Employers are looking to fill more office seats in 2023. It reflects the push and pull over working conditions in a post-COVID business environment.
Starbucks, Disney, Apple and Tesla are among big corporations that have implemented policies to get workers back in the office.
Change might not be bad, and might even be necessary, especially because “not everyone prefers to work remotely,” said Kinsey Smith, senior data analyst at Energage.
This will most likely be an issue at large companies, which invest a lot in physical locations. Smaller companies might be more flexible. Regardless of size, employers will likely curtail some freedoms workers gained during the pandemic.
For leaders, it comes down to boosting productivity and building culture. Some leaders feel elements of the workplace culture will suffer without people working in the office. They hope to improve culture and collaboration.
Changes will vary depending on industry. Hospitality and health care workers, for example, already are more likely to work on site. IT workers might enjoy continued flexibility.
The debate is about how to manage. Energage research shows senior leaders prefer the in-office environment compared with rank-and-file workers. Leaders are more likely to say, “If it works for me, it should work for you.” They go with what they know.
The risk for companies is losing workers who might bolt if they feel job requirements no longer suit their personal needs. Long commutes and lost comforts of remote work might prompt people to flee. Decisions for workers might become more difficult if the economy sours and job opportunities wither.
“If we want to meet people where they are, there is no one-size-fits-all answer,” said Lisa Black, director of data science for Energage. “Workers need to adapt, and managers need to adapt.”
Smart companies will survey employees to understand employee preferences and to monitor whether policies are working. Key factors to watch include:
Employee engagement: This metric is important to gauge commitment and discretionary effort.
Cooperation: How are people, and departments, getting along?
Communication: Does everyone feel they are in the know?
Meetings: Are organizations making effective use of meeting time?
Inclusion: Do people feel like they are included in key decisions?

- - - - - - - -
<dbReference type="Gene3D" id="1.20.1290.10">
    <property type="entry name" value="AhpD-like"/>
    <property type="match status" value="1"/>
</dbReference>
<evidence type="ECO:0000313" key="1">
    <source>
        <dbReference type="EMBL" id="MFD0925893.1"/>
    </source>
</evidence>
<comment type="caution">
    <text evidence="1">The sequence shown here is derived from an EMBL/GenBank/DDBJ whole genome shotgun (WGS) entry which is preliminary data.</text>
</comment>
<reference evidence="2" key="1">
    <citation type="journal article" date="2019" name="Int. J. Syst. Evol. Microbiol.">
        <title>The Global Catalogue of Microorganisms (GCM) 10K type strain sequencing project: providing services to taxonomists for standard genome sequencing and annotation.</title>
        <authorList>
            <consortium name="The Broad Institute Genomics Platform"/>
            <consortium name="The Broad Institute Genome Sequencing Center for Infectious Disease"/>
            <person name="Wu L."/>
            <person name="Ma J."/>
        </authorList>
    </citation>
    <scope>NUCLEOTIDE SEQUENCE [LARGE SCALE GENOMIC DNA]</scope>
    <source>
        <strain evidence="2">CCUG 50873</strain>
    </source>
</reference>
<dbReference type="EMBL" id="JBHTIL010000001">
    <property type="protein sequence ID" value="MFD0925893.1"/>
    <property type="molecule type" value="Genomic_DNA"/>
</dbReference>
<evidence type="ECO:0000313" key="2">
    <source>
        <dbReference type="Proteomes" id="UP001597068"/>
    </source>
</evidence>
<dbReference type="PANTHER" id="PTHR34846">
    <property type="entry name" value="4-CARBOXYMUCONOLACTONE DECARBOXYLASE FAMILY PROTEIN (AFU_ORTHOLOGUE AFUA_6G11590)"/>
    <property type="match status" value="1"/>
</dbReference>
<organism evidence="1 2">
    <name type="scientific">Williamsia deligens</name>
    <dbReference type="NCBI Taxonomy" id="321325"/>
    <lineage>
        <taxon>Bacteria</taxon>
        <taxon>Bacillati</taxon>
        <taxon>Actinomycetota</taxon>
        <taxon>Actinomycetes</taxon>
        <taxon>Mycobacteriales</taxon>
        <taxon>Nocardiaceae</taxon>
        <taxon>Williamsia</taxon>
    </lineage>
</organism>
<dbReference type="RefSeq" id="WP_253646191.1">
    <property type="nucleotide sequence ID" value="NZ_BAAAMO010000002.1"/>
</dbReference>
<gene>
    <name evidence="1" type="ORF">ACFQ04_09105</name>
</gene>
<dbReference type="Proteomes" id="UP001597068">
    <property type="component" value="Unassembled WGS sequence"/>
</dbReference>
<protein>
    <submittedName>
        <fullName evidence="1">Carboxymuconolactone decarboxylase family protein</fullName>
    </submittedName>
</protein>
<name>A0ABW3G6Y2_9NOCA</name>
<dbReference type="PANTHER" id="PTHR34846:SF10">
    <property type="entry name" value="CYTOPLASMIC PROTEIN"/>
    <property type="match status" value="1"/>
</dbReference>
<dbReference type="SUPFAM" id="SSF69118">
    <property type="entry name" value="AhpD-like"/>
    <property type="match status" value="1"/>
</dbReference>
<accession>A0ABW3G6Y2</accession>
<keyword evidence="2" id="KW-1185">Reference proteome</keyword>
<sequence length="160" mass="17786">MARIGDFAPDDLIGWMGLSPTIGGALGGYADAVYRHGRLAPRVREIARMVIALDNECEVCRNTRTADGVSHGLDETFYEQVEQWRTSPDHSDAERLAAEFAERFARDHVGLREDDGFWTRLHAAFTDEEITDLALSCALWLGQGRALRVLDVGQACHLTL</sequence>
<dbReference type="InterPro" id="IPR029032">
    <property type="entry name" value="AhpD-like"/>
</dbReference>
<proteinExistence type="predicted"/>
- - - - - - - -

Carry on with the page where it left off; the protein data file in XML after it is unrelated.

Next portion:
Listening: Are ideas being heard?
Meaningfulness: Are people feeling like their work is important?
Whether employees stay or leave will still likely come down to factors that have mattered for the ages: Whether people feel valued, appreciated, and included. And whether they have faith in leadership and in the direction of the organization
In the post-COVID workforce, nothing is “normal” anymore. Companies don’t have to make the same choices for everyone. Companies also might be wise to focus on outcomes rather than circumstances.
So what does “good” mean? For starters, are workers meeting goals?
“Companies are struggling now knowing where employees are most productive,” said Greg Barnett, chief people scientist at Energage.
No matter what, people might express frustration with change or the lack of change.
There is room for middle ground. Organizations should consider what employees value with remote work and incorporate those things in the office, Smith said. For example, maybe it’s a relaxed dress code or more flexible working hours.
Over time, leaders need to think about the “why” behind their decisions, how to message changes and how to manage them
“Companies make business decisions all the time that employees are not going to love,” Black said. “The question comes down to ‘Why are you making the decisions you make?’ "
Execution will be the difference between strengthening the business or watching people walk out the door.
“Companies need to figure that out,” Black said.
Bob Helbig is media partnerships director at Energage, a Philadelphia-based employee survey firm. Energage is the survey partner for Top Workplaces.